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Article

Трансформация университетов в условиях глобального рынка

University education is a social institution (similar to any other social system) closely interrelated with "everything else" in the society. The ongoing globalization processes not only radically changes the societies in general but it transforms the very nature of the university education and its "ideal type", as well Today the universities all over the world absorb new sets of values and model. The main trend is that the university becomes a corporation. The university is no longer regarded as the temple of knowledge but the marketplace of educational services. If it is so, then the principle of economic efficiency dominates all other dimensions of the model. The university is a lonely player on the market and its survival is totally dependent on its capability to be successful by means of producing competitive products. Modern (actually post-modern) system of university management installs the principle of TQM (total quality management) which means that every single "cell" of the university (including individual professors, laboratories, any other entities) is tested for its economic efficiency invested in an overall efficiency of the university. AH other characteristics are by far, secondary. From a perspective of students and their parents (i.e. "clients" in the new terminology), the university is a shopping mall of useful knowledge. Today's university provides its clientele with an almost unlimited choice of educational products which are often educational hybrids and composite subject matters hidden in attractive packaging. The process of learning today, in public expectation, should be:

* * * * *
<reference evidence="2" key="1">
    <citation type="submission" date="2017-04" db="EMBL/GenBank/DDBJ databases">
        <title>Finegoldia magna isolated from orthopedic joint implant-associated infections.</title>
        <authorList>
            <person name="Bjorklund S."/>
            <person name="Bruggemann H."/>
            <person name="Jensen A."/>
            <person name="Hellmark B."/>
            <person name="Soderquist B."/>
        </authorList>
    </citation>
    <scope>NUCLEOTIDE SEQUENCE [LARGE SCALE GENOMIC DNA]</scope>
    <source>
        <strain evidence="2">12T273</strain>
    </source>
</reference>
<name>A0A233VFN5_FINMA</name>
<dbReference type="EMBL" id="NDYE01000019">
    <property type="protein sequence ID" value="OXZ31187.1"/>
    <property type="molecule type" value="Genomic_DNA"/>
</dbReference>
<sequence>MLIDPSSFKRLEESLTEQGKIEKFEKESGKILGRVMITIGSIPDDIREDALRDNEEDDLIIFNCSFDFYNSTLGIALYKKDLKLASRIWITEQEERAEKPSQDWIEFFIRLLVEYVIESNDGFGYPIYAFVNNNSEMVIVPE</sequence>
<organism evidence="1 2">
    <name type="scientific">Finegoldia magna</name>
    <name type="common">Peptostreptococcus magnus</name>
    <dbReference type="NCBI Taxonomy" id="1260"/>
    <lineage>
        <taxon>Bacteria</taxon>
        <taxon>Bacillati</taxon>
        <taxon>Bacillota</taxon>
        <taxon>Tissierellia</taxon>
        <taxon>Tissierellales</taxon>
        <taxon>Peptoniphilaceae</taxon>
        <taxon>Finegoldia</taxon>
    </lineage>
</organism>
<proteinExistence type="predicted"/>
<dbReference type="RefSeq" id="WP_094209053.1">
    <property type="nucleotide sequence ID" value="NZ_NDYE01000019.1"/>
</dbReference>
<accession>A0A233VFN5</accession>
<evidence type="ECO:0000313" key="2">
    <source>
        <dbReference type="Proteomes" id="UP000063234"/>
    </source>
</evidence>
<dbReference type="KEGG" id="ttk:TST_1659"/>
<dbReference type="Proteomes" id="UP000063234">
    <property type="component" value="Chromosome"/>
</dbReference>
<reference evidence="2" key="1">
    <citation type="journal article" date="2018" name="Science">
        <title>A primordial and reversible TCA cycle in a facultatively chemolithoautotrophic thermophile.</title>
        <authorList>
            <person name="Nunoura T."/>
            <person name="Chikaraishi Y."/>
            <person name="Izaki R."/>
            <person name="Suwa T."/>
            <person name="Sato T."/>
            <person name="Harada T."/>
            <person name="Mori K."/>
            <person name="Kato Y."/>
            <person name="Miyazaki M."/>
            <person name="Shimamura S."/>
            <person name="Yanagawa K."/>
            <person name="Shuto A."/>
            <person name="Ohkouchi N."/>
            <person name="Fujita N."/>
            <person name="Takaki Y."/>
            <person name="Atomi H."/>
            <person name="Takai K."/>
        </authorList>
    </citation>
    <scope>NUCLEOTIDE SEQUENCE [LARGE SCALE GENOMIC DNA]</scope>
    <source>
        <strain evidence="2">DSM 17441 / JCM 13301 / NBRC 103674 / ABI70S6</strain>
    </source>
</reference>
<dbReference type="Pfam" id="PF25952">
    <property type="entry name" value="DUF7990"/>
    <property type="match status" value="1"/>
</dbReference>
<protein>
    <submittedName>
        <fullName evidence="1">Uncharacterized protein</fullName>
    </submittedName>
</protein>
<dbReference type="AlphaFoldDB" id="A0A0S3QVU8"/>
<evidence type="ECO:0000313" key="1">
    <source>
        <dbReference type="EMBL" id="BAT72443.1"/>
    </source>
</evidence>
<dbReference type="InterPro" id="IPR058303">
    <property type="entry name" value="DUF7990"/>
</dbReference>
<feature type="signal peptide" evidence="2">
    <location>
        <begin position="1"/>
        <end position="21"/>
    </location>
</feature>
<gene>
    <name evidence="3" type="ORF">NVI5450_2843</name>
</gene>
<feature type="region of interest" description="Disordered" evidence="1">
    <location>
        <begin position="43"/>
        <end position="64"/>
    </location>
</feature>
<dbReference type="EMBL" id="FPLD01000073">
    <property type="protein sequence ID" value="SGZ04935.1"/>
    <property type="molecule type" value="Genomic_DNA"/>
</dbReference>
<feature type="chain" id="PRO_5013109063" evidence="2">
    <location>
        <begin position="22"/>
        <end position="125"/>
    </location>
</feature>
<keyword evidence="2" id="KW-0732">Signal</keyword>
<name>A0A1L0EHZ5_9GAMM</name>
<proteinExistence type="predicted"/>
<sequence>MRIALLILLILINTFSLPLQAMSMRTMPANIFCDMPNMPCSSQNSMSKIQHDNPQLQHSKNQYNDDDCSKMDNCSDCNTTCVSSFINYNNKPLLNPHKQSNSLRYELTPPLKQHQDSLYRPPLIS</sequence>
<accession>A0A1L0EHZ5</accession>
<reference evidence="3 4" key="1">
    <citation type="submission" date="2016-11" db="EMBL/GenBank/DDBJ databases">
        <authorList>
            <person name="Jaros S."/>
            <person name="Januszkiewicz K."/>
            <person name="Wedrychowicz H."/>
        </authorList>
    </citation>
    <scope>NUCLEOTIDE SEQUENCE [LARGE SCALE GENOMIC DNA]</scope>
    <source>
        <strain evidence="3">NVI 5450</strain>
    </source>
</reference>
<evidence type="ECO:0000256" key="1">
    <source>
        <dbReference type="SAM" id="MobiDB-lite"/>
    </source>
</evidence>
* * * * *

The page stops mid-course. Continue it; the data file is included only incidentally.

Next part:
(1) pleasant,

(2) easy-going,

(3) making a self-satisfactory impression on a client that he/she gets the best possible product and "knows everything" (which is false),

(4) widely advertised, etc. (George Ritzer). This situation is understandable because without the masses of clients the university, as a corporation, simply collapses. Such a model of higher education practically eliminates fundamental knowledge by replacing it with useful knowledge. Unpopular fundamental disciplines become the realm of exotic knowledge for a few dedicated individuals, recruited mainly from first generation immigrants, but not for the wide use. The discussed model of a corporate university is not a product of sociological fantasy and science fiction.It exists and works in many American universities and is seriously conceded as a model for the Russian system of higher education. The problem, however, is in the fact, no matter how we like or dislike it, that this model is almost inevitable under the conditions of globalization and comes in one package with it.